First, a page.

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Ophthalmologic Manifestations of Pseudoxanthoma Elasticum Treatment & Management

  • Author: Andrew A Dahl, MD, FACS; Chief Editor: Hampton Roy, Sr, MD  more...
Updated: May 09, 2016

Medical Care

Evaluation for patients with pseudoxanthoma elasticum usually can be conducted on an outpatient basis. The most visually devastating complication of angioid streaks in the eye is neovascular membrane formation in the macula at the level of the pigment epithelium-Bruch membrane. This is similar to the neovascularization seen in age-related macular degeneration (ARMD).

If choroidal neovascularization (CNV) is found on clinical examination, fluorescein angiography and optical coherence tomography (OCT) may be helpful in delineating and documenting the location and size of a neovascular membrane.[4] Therapy with intravitreal antivascular endothelial growth factor (anti-VEGF) agents should be considered.[5] Neovascular membranes away from the fovea have also been treated via laser. Photodynamic therapy has had limited success in the treatment of CNV. Although repeated intravitreal injection of the fusion protein aflibercept or the monoclonal antibody ranibizumab or the off-label use of bevacizumab seems to maintain visual acuity, CNV frequently recurs or new areas of CNV may develop.[6]

In a small case series of patients with pseudoxanthoma elasticum, 20% of eyes had geographic atrophy independent of choroidal neovascularization. Linear pigmented pattern dystrophy appeared to predate geographic atrophy.[7] Recognition of geographic atrophy is important as therapies to slow or reverse geographic atrophy, including ciliary neurotrophic factor delivered by an encapsulated cell, stem cell therapy, fenretinide, doxycycline, sirolimus, and fluocinolone acetonide intravitreal implants, are under investigation.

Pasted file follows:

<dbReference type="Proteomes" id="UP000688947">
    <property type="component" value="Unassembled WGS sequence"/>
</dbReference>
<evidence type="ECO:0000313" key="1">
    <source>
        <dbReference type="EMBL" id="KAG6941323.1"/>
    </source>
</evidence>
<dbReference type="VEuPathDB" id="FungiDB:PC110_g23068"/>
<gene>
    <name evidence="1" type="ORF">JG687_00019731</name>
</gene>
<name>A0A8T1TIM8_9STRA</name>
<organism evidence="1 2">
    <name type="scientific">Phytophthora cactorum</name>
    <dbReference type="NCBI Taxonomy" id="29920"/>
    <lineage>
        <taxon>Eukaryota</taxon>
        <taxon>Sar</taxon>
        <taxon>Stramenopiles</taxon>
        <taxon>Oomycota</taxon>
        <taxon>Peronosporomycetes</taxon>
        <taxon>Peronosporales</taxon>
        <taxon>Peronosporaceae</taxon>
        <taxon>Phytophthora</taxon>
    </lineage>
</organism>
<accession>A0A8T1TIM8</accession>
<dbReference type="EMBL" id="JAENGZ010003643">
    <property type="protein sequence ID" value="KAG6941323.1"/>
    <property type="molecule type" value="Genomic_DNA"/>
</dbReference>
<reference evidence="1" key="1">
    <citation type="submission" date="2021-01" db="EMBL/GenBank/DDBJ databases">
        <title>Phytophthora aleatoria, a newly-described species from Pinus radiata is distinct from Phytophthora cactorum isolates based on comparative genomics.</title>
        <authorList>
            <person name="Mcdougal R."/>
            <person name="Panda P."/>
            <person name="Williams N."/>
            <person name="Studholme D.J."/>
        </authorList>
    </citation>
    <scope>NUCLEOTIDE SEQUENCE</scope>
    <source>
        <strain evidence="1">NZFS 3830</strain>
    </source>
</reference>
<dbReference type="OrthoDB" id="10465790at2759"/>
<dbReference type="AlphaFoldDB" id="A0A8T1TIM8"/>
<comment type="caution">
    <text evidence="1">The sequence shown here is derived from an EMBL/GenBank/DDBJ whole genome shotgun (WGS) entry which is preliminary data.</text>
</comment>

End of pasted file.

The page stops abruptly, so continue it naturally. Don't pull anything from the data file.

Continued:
If keratoconus is found in association with pseudoxanthoma elasticum, management with contact lenses, riboflavin-assisted cross-linking, or penetrating keratoplasty can be used, similarly to patients without pseudoxanthoma elasticum.



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Dietary restriction of calcium and phosphorus to minimum daily requirement levels has shown arrest in progression of the disease.



Eye protection for contact sports or physical activity is indicated.

Patients with pseudoxanthoma elasticum who are exposed to ocular trauma are predisposed to the development of angioid streaks and subsequent visual loss.

Contributor Information and Disclosures

Andrew A Dahl, MD, FACS Assistant Professor of Surgery (Ophthalmology), New York College of Medicine (NYCOM); Director of Residency Ophthalmology Training, The Institute for Family Health and Mid-Hudson Family Practice Residency Program; Staff Ophthalmologist, Telluride Medical Center

Andrew A Dahl, MD, FACS is a member of the following medical societies: American Academy of Ophthalmology, American College of Surgeons, American Intraocular Lens Society, American Medical Association, American Society of Cataract and Refractive Surgery, Contact Lens Association of Ophthalmologists, Medical Society of the State of New York, New York State Ophthalmological Society, Outpatient Ophthalmic Surgery Society

Disclosure: Nothing to disclose.


Sherif M El-Harazi, MD, MPH Private Practice in Ophthalmology

Sherif M El-Harazi, MD, MPH is a member of the following medical societies: American Academy of Ophthalmology, American Medical Association, American Society of Cataract and Refractive Surgery, International Society of Refractive Surgery

Disclosure: Nothing to disclose.

Diego Calonje, MD Consulting Staff, Department of Ophthalmology, Private Practice

Disclosure: Nothing to disclose.

Specialty Editor Board

Francisco Talavera, PharmD, PhD Adjunct Assistant Professor, University of Nebraska Medical Center College of Pharmacy; Editor-in-Chief, Medscape Drug Reference

Disclosure: Received salary from Medscape for employment. for: Medscape.

Steve Charles, MD Director of Charles Retina Institute; Clinical Professor, Department of Ophthalmology, University of Tennessee College of Medicine

Steve Charles, MD is a member of the following medical societies: American Academy of Ophthalmology, American Society of Retina Specialists, Macula Society, Retina Society, Club Jules Gonin

Disclosure: Received royalty and consulting fees for: Alcon Laboratories.

Chief Editor

Hampton Roy, Sr, MD Associate Clinical Professor, Department of Ophthalmology, University of Arkansas for Medical Sciences

Hampton Roy, Sr, MD is a member of the following medical societies: American Academy of Ophthalmology, American College of Surgeons, Pan-American Association of Ophthalmology

Disclosure: Nothing to disclose.

Additional Contributors

V Al Pakalnis, MD, PhD Professor of Ophthalmology, University of South Carolina School of Medicine; Chief of Ophthalmology, Dorn Veterans Affairs Medical Center

V Al Pakalnis, MD, PhD is a member of the following medical societies: American Academy of Ophthalmology, American College of Surgeons, South Carolina Medical Association

Disclosure: Nothing to disclose.

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